Bosnia-Herzegovina is yet another of the "former Yugoslavian" nations (also including Croatia, the Former Yugoslav Republic of Macedonia, Serbia and Montenegro [today's Yugoslavia], and Slovenia), and began appearing in the news as a result of the civil wars in the early 1990s. For a full overview of how this came to be, you'll have to wait until tomorrow and the next day for Ethan and Padraic's in-depth reports. However, prior to the events of the last century, the history of this area is still tumultuous, full of tribal and nationalistic drama.

The Illyrians - the ancient ancestors of the Albanians (remember them?), lived here until the Romans took over this mountainous terrain sitting at the edge of the "East." In fact, when the Roman Empire split into two parts in 395 AD, the Drina River (now the political border between Serbia and Bosnia-Herzegovina) was the east/west dividing line between Byzantium and the Western Empire. As we know by now from our varied and numerous sections about the Roman and Ottoman Empires, this entire section of land between the Black Sea and the Adriatic Sea was entirely up for grabs. It was, after all, the gateway to Asia. And grab at it everyone did.

Sarajevo, as one of the centers in this region, became a cultural, political, and religious vortex. Even as late as the 19th and 20th centuries, the Austria-Hungarian Empire made Sarajevo a continual battle ground among the various Slavic (Croat, Slovene and Serb) tribes who had settled in its environs.

And so our bus made its way up toward Sarajevo, primarily following the river valley of the Neretva, where the mountains seem to have all but broken in two just to make way for the water and our bus. It was unbelievably gorgeous. The rain was off-and-on enough for us to take in some of the views of the natural wonder as well as some totally destroyed villages, the first evidence we saw of fighting in Bosnia. On a few plots of land, new homes were being built right up next to gutted, burned-out shells of houses, no doubt in the yard that once was home to a tree with a swing, or a garden plot. But we didn't look too carefully... we would have a chance to see it all again.

As we made our way up the mountains, we drifted in and out of sleep, being sure to note scenery and landmarks during our waking moments. We wanted to scope out the lay of the land since in a few days, we knew we would be heading back down... but by bike. We had talked about doing it all in one day - 166 km (103 mi) straight from Sarajevo to Metkovic(h). We would see what was possible. (Of particular note to all of us were the numerous and sometimes long tunnels. Of course none were lighted, and, of course none of us has front lights anymore. Even more alarming was that the higher we climbed, the worse the weather got. The rain turned to snow and gained in intensity, certainly making the landscape that much more picturesque, but leaving our hearts heavy with concern about the ride back down.)

At the Sarajevo bus station, Renato, our Person of the Day, greeted us and led the way to the flat we would have to ourselves for the next few days. Dropping our gear off, we were whisked away to the DIA Sarajevo Euroclub, our Place of the Day, where we were able to send dispatches and receive email. (You may remember an introduction to the DIA Dialogues and Initiatives Organization from our visits to their home office in Marseilles and our time at their branch in Gaza City, Palestine.)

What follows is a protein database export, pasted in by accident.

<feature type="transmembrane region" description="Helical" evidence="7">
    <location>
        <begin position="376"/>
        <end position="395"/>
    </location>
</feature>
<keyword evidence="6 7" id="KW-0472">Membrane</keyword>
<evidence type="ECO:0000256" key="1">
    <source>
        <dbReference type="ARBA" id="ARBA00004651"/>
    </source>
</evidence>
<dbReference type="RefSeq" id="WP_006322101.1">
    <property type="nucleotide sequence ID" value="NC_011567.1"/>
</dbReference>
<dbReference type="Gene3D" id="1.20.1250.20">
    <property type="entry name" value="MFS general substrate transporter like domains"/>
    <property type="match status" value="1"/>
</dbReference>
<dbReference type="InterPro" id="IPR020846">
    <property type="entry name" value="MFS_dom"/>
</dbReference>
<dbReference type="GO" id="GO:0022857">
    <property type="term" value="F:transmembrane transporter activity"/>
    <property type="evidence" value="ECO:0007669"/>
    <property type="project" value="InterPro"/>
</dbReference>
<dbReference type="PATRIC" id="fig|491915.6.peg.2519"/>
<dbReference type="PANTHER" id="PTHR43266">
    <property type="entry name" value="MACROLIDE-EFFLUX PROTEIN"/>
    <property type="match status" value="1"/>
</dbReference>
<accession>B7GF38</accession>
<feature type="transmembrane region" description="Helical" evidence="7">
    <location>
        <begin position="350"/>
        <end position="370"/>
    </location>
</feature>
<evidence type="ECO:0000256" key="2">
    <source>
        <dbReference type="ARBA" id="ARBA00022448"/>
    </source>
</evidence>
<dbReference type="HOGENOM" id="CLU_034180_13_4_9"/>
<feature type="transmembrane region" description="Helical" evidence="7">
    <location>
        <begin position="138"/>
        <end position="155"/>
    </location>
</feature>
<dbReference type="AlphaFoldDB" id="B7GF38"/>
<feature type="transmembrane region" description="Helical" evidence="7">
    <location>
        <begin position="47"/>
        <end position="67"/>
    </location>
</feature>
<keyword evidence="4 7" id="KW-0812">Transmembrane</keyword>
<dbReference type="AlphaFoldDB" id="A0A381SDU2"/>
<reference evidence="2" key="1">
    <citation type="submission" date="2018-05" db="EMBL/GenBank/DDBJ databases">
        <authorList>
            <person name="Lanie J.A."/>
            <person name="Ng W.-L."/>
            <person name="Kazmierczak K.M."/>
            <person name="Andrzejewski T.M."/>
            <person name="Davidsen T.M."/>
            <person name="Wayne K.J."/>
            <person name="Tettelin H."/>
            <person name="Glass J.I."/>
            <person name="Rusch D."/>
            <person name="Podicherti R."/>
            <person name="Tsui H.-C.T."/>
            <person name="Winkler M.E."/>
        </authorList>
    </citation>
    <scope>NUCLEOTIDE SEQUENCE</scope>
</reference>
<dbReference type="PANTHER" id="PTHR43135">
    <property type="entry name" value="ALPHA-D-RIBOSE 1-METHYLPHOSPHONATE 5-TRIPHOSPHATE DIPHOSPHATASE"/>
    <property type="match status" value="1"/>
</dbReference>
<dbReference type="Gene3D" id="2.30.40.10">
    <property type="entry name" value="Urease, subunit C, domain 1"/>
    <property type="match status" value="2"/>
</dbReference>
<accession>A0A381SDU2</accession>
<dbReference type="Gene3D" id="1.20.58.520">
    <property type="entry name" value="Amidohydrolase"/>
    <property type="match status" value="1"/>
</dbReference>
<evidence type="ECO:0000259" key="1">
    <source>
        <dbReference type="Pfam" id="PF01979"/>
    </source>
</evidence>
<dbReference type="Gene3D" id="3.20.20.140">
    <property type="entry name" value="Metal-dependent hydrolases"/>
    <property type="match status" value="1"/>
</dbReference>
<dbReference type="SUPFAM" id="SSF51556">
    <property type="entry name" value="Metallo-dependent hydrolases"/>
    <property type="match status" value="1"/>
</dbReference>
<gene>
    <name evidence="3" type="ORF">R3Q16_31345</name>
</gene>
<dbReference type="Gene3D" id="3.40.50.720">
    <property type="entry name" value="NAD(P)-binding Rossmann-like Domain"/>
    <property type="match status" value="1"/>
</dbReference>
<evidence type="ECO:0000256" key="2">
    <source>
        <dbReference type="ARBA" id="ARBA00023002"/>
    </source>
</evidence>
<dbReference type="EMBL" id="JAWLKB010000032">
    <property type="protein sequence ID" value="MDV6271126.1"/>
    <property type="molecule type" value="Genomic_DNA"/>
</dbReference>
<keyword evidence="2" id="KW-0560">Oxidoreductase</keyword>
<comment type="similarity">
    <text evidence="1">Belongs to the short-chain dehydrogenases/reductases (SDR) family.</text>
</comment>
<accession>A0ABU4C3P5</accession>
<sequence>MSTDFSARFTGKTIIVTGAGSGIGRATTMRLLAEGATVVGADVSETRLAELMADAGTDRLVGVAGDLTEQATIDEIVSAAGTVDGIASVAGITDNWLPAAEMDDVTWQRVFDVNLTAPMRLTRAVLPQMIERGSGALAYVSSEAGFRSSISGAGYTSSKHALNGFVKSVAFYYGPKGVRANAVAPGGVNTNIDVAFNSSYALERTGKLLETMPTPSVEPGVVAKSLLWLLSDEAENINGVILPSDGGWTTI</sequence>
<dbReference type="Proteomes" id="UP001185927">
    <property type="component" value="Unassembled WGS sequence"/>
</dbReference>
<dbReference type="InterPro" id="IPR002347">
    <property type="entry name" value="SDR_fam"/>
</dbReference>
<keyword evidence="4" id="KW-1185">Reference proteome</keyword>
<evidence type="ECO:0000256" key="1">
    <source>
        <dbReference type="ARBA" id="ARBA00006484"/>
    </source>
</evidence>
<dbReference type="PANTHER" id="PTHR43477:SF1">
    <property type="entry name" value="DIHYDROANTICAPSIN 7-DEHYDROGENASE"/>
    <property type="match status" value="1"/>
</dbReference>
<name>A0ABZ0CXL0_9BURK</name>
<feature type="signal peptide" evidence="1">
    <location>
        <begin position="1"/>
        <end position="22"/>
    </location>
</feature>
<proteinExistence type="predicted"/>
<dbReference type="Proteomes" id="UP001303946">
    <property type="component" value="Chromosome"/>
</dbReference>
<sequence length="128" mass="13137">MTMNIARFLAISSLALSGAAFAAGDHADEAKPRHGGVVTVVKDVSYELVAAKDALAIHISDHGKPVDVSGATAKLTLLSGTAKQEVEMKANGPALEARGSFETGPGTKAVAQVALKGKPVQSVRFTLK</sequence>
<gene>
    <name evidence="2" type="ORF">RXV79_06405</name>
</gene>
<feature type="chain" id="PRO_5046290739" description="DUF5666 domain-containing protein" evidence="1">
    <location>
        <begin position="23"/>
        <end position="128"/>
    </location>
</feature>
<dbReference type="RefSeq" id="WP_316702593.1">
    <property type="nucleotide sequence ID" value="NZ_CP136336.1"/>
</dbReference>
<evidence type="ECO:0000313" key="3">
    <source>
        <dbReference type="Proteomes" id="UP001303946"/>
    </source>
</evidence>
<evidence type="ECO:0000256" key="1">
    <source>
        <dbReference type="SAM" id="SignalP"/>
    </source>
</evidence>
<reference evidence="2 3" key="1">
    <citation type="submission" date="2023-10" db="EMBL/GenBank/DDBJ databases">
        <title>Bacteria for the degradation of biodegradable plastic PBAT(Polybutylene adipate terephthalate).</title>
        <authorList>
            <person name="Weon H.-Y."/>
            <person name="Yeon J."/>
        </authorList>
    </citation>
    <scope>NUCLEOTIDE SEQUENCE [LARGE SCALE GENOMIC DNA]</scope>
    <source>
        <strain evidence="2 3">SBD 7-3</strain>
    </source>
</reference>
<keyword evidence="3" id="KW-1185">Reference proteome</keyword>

Because the Serbian siege on Sarajevo was so widely televised and otherwise documented in the media, the initial shock of the obvious destruction somehow had a little less impact. It was what we had expected. The much harder thing than the blown out windows, gutted buildings, and other seen and unseen damage to the area (like the streets which are still have mines removed from them) was the realization that people have had to live through the whole process.

Arriving in the suburb of Dobrinja where the DIA Sarajevo Euroclub is located, Renato explained that it was right on the front line of the fighting, and the evidence was hard to miss for anyone visiting, much less living there. click to view a photograph

By the afternoon the sun had returned, and the snow on the ground had turned to slush, but the hilltops surrounding Sarajevo remained white. Still, with the passing of the bad weather, our spirits began to lift and our hopes of a peaceful stay in Sarajevo were revived.

After a brief lunch and walk back through the downtown area with Renato, Ethan retraced some of his steps from a visit he made here in 1996. He was curious to see what progress had been made in repairing the city. His report on the reparations in the downtown area and its gradual recovery will be reported as part of Padraic's dispatch from Sarajevo.

While we were certainly looking forward to the rest of our time in Sarajevo, as evening fell, we retired back to the apartment to catch up on some work and unwind for the evening.

Late at night, an amazing moon came up behind the hills and shone over cityscape. The view of the scattered domestic lights within and around the hilly cradle was peaceful. What was once, still is, and will be a beautiful Sarajevo was before us.